Double entendre – Paul Balles
Westerners, especially Americans, often look at violence in the Middle East as a result of the teachings of Islam.
This week’s talk show by Christine Amanpour’s spent the better part of two hours discussing Islam and how people are reacting to Islam as a source of fanaticism publicised in the press.
The Western public has been seduced into believing that reactions of “extremists” have something to do with Islam. Extremist reprisals have nothing to do with religion. They are expressions of revenge. Anti-American reactions have been what Reverend Jeremiah Wright called “bringing the chickens home to roost.”
How can the West expect a placid reaction to their own actions when they have massacred more than 1,300,000 Iraqis, let alone the Afghans and the support given to Israel for their vicious savagery in Lebanon and Gaza?
How can we expect anything but calls for retribution when the agonizing stories of innocent victims of military atrocities get told and retold?
Just this week, the New York Times published the unusual report of a grotesque story from a small village in Kandahar Province in Afghanistan.
A woman told how American military men took her husband, a local mullah in Maiwand, out of their house, forced him to the ground, put a grenade under his body and blew him up.
The mullah was the third victim of soldiers who killed Afghan civilians for no apparent reason. Is this the kind of activity that’s supposed to endear people around the world to America?
According to the New York Times, “Local elders estimate that in the past eight months at least 42 civilians have been killed in Maiwand during American operations.”
Expand that relatively small area to the much larger scope of American military action in the Middle East and the incentives for revenge multiply.
One Afghan elder reportedly said, “The Americans have killed many people who did not support the Taliban, which is painful for us and actually creates hatred toward Americans.”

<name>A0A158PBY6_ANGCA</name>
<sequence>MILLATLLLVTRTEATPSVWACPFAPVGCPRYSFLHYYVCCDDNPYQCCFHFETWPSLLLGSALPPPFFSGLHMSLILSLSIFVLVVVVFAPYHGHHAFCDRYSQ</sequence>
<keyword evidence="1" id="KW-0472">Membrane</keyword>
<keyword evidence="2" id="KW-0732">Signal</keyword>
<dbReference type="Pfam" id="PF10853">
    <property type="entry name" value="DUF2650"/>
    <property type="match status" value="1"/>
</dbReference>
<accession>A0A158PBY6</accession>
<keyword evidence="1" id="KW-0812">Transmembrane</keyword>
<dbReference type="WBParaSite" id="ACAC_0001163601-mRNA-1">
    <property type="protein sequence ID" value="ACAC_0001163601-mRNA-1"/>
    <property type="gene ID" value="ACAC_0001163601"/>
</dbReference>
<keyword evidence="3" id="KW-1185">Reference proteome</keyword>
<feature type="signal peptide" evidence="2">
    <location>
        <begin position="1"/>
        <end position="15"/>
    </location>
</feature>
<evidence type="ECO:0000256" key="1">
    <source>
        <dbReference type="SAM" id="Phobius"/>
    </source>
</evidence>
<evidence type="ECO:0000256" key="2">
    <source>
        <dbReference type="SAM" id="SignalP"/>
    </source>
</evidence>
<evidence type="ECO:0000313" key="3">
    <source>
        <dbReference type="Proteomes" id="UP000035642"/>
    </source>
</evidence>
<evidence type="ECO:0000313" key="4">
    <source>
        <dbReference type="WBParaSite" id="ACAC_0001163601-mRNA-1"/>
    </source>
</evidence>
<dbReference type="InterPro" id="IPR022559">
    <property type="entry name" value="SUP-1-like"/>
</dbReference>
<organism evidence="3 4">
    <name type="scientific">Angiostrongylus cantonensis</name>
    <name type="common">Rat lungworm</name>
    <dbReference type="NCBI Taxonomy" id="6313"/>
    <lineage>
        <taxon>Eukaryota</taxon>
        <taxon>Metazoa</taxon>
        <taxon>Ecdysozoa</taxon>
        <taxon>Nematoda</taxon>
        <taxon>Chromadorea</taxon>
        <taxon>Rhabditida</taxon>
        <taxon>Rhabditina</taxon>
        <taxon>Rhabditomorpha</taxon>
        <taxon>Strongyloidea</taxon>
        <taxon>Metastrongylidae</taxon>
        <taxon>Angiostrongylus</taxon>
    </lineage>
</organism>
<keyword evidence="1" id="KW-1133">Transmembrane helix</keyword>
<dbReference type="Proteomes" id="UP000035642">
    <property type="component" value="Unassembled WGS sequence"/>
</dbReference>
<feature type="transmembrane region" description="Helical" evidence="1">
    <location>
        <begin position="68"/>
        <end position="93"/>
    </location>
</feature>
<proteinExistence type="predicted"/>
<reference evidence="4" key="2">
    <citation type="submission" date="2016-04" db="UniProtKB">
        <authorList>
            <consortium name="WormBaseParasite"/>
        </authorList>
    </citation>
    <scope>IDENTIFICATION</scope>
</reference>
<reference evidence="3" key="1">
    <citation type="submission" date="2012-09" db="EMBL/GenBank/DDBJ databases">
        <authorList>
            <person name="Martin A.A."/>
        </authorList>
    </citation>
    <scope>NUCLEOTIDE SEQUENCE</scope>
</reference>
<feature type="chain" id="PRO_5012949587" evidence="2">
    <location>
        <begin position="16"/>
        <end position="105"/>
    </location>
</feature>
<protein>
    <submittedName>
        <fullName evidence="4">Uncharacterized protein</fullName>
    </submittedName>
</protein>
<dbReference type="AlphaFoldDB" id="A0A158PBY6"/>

In another incident reported by the New York Times this week, five soldiers are facing potential courts-martial on charges that they killed Afghan civilians for sport.
The report says they were “planting weapons near them (Afghans) to fake combat situations, collecting their body parts and taking photographs posing with their corpses.”
Also this week, a chicken that came home to roost was tried in New York. Pakistani born Faisal Shahzad, who planted a car bomb in Times Square, New York on May 1st, was sentenced to life in prison.
MSNBC reported that Shahzad came to court to tell Americans he felt no remorse about his May 1 bombing attempt. “Brace yourselves, because the war with Muslims has just begun,” said Shahzad.
It’s a great anomaly that Americans expect the extremists to feel remorse for their acts of revenge when most Americans express no remorse over our mindless murder and maiming of innocents abroad.
Moderate and peace loving, as all but the very few extremists like Shahzad are, Muslims are innocent victims of hate and hate crimes.
Writing in the Princetonian, Adam Bradlow observed “Intolerance toward Muslims has become part of the new norm.”
Anti mosque rallies have broken out in at least four states, including the recent protests against the “ground zero” Community Centre in New York.
Speaking out against the Centre, past speaker of the US Congress Newt Gingrich called it “an Islamist cultural-political offensive designed to undermine and destroy our civilization.”
Elizabeth Madrid, editor of the Tennessee Journal, reminds her readers, and hopefully Gingrich, that “A handful of extremists cannot rightly represent the entire Muslim faith.”
Paul J. Balles is a retired American university professor and freelance writer who has lived in the Middle East for many years. He’s a weekly Op-Ed columnist for the Gulf Daily News. Dr. Balles is also Editorial Consultant for Red House Marketing and a regular contributor to Bahrain This Month.
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